There are a lot of ways to deal with the problem: Brad Templeton has a good list. As a preliminary, this is what I currently think about the general situation.
The Hugo selection process is best thought of as two separate elections. The first is the nomination election, in which voters use an entirely write-in process to select a slate of five nominees in each category by simple plurality. The second is the actual Hugo election, where voters select a winner from the five nominees in each category using an “Australian ballot” instant-runoff system
Let’s talk about what happened this year.
The way to think about the Sad Puppies and their slate is as a political party. Essentially, what we saw was the rise of a political party (technically, two parties with highly correlated slates) in an election that has never had parties before. Parties are powerful for two reasons. One, they focus voters’ preferences onto specific candidates, increasing the power of their votes. Both Dave McCarty and Django Wexler explained how this works:
Let’s consider a hypothetical election between Green and Purple voters. There are 800 Greens in the voting pool, and 200 Purples. The Greens mostly prefer Green works, of which there are, say, 10 in serious contention — we’ll call those G1, G2, etc. The Purples similarly prefer Purple works, P1, P2, etc.This is why political parties are so powerful, and why U.S. voters will generally vote either Democrat or Republican even if they prefer a third-party candidate.
The Greens have no organization. Each Green picks the five works out of the ten that he or she personally likes best. Assuming each work has its fans, this will lead to a vote distribution that is reasonably even — say 95 for G3, 93 for G5, 89 for G8, down to 56 for G1.
If the Purples voted similarly, they would get a similar distribution: 34 for P2, 30 for P10, and so on. In this case, the ballot would be all Green, since the fifth-most popular Green work is more popular than all the Purples.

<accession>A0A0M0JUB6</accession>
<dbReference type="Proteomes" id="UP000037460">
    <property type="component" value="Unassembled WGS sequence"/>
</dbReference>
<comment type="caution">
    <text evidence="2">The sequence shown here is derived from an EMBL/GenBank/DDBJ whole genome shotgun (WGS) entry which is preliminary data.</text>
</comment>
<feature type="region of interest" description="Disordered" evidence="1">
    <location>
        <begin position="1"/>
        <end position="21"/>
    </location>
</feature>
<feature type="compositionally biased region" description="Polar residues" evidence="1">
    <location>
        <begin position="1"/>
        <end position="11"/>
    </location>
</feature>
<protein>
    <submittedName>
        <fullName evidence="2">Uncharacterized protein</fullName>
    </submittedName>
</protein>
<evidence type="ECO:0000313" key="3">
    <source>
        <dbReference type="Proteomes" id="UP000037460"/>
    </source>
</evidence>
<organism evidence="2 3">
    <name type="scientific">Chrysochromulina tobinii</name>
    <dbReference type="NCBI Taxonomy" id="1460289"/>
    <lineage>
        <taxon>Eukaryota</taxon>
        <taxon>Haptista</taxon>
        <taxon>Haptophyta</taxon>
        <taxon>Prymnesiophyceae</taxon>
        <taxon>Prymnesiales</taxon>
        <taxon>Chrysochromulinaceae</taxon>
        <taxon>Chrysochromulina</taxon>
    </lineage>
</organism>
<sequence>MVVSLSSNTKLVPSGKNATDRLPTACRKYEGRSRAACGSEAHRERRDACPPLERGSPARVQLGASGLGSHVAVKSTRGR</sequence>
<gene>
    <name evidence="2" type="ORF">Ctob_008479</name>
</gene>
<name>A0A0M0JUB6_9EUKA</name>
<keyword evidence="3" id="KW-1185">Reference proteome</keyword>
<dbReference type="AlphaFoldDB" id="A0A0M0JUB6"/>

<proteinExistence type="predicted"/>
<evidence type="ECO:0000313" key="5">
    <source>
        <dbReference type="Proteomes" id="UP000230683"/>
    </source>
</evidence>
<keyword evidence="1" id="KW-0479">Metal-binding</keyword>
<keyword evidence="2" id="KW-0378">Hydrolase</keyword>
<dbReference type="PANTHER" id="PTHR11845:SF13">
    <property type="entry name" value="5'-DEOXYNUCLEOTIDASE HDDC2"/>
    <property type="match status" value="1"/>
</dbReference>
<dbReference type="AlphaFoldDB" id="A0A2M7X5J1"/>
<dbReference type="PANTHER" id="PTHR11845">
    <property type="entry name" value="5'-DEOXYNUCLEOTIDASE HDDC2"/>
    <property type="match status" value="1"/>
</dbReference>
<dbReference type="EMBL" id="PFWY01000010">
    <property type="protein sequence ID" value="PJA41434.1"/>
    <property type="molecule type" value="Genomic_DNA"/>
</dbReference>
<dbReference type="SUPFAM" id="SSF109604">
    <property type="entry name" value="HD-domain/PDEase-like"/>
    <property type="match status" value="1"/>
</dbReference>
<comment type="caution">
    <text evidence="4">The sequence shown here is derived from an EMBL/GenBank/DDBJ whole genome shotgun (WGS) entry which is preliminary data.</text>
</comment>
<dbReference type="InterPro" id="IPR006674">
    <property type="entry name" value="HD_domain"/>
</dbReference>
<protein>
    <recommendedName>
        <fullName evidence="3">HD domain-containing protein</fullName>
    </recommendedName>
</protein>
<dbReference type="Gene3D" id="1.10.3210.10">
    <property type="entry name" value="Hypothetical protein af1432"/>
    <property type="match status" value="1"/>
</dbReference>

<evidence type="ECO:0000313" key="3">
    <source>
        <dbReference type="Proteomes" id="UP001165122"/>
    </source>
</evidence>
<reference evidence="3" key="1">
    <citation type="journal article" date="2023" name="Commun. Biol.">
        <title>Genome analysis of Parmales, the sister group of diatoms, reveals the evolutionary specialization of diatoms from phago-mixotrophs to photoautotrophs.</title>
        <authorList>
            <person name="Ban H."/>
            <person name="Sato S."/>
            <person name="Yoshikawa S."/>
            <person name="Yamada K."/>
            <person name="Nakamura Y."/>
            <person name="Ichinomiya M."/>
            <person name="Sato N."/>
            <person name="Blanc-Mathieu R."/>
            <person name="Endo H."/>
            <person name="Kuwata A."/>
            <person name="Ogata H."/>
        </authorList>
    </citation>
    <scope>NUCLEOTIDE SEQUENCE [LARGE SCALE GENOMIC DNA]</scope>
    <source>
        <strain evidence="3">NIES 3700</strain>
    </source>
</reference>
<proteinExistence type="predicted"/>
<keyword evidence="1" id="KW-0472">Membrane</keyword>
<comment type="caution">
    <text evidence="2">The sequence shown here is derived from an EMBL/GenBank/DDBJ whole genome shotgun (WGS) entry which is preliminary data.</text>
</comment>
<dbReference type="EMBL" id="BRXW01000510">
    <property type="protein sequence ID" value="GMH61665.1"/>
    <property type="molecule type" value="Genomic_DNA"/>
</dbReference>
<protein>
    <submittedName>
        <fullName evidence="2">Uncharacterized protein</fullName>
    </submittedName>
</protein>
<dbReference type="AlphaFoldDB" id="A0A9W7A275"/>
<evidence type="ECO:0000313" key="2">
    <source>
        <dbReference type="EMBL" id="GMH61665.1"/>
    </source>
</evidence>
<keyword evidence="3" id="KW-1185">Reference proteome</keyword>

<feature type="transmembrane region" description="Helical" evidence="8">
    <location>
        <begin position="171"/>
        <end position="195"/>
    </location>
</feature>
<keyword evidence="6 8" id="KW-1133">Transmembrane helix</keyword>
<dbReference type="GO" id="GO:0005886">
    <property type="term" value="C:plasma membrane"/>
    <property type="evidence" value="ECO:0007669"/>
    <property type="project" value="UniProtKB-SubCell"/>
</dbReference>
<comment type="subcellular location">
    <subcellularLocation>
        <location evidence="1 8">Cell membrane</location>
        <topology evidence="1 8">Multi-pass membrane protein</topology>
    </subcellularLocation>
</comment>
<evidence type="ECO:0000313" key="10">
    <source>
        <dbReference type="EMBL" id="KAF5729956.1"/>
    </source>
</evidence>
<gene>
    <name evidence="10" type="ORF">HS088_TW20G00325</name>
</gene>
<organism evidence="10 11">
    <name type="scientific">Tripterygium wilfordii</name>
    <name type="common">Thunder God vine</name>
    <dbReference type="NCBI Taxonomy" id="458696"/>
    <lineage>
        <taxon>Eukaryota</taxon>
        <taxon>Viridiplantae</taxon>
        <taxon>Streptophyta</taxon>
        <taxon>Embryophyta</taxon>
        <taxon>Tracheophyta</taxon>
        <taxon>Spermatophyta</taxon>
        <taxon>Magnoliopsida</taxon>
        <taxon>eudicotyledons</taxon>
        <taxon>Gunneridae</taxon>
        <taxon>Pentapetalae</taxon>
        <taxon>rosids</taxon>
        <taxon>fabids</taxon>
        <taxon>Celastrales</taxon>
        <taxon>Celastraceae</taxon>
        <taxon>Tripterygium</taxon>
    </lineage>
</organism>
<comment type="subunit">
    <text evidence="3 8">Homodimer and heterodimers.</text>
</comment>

Instead, Purple Leader says, “Hey, lets all vote for P1, P2, P3, P4, and P5.” The Purples all go along with this. So those five works receive 200 votes each, and the others zero. Now the final ballot will be entirely Purple! The minority, by being more organized, runs the table. The Purples don’t cheat; neither have they suddenly become a majority. They simply have a more effective strategy, considered solely in terms of getting Purple on the ballot.
The second reason political parties are powerful is that they provide a shorthand for marginal voters. I do this myself: “I have no idea who to vote for in this City Council election, but I normally prefer Democrats, so I’m going to vote for their candidates.” This makes it easier for me to vote, and therefore more likely for me to vote.
We saw both of these dynamics in the 2015 Hugo nomination election. People who normally didn’t pay attention were motivated to vote because they could vote the slate without any further thought, and the existence of the slate focused their votes to make them even more effective.
Normally, this is all good and why we generally like political parties. We don’t in this case because of a divergence between the purpose of the parties and the purpose of the Hugos. In a normal political election, the parties are strongly correlated with the issues of the election. So when we choose to vote for the Republican party, we are choosing a set of policies that a Labour government can be reasonably expected to follow. The Hugos are different. The election is supposed to choose works based on overall quality, but the parties are choosing works based on some moral/ethical/political philosophy. Elizabeth Bear touched on this. So what is normally a good thing — a political party — becomes a bad thing.
Of course, one way to fight a political party is with a rival political party. Many people expect rival slates to appear next year, and for the Hugos to forever be a battle of slates, which means that the Hugos will be a battle of ideologies rather than a referendum on the quality of fiction.
This is not a simple problem to fix. Strategic voting — modifying your vote based on what you know or believe about the votes of others — is a powerful strategy, and probably a dominant one. But there are voting systems that minimize the effects of slate voting.
But remember, no election system is perfect, and choosing one is an exercise in trading off among various problems. It’s may be easy to reconfigure an election system to reduce the effects of a current set of abuses, but it’s much harder to design an election system that is immune from future abuses. Any changes should be examined carefully before being implemented.